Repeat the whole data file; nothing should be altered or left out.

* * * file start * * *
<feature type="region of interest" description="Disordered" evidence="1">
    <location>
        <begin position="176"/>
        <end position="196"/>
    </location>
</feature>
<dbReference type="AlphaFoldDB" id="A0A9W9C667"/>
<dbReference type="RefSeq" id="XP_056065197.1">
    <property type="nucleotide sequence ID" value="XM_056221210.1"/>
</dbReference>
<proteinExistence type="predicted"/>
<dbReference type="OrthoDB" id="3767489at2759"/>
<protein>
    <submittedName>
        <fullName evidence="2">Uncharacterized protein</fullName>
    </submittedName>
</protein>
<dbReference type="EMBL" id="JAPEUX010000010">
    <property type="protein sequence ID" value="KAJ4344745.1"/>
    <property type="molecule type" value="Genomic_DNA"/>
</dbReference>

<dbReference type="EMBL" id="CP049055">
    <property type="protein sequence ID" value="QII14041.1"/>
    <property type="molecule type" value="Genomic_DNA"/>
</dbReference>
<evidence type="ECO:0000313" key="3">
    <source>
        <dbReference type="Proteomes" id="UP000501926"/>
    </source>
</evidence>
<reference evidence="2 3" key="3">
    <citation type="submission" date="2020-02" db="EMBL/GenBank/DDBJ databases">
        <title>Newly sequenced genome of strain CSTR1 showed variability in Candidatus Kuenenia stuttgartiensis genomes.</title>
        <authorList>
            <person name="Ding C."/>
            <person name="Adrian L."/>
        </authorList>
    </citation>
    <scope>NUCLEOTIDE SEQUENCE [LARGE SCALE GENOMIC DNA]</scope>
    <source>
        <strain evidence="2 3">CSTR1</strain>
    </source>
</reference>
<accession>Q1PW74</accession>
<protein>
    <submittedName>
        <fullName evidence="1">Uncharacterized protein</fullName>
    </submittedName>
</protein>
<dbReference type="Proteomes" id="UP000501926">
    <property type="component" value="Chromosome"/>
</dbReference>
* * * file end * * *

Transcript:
<feature type="region of interest" description="Disordered" evidence="1">
    <location>
        <begin position="176"/>
        <end position="196"/>
    </location>
</feature>
<dbReference type="AlphaFoldDB" id="A0A9W9C667"/>
<dbReference type="RefSeq" id="XP_056065197.1">
    <property type="nucleotide sequence ID" value="XM_056221210.1"/>
</dbReference>
<proteinExistence type="predicted"/>
<dbReference type="OrthoDB" id="3767489at2759"/>
<protein>
    <submittedName>
        <fullName evidence="2">Uncharacterized protein</fullName>
    </submittedName>
</protein>
<dbReference type="EMBL" id="JAPEUX010000010">
    <property type="protein sequence ID" value="KAJ4344745.1"/>
    <property type="molecule type" value="Genomic_DNA"/>
</dbReference>

<dbReference type="EMBL" id="CP049055">
    <property type="protein sequence ID" value="QII14041.1"/>
    <property type="molecule type" value="Genomic_DNA"/>
</dbReference>
<evidence type="ECO:0000313" key="3">
    <source>
        <dbReference type="Proteomes" id="UP000501926"/>
    </source>
</evidence>
<reference evidence="2 3" key="3">
    <citation type="submission" date="2020-02" db="EMBL/GenBank/DDBJ databases">
        <title>Newly sequenced genome of strain CSTR1 showed variability in Candidatus Kuenenia stuttgartiensis genomes.</title>
        <authorList>
            <person name="Ding C."/>
            <person name="Adrian L."/>
        </authorList>
    </citation>
    <scope>NUCLEOTIDE SEQUENCE [LARGE SCALE GENOMIC DNA]</scope>
    <source>
        <strain evidence="2 3">CSTR1</strain>
    </source>
</reference>
<accession>Q1PW74</accession>
<protein>
    <submittedName>
        <fullName evidence="1">Uncharacterized protein</fullName>
    </submittedName>
</protein>
<dbReference type="Proteomes" id="UP000501926">
    <property type="component" value="Chromosome"/>
</dbReference>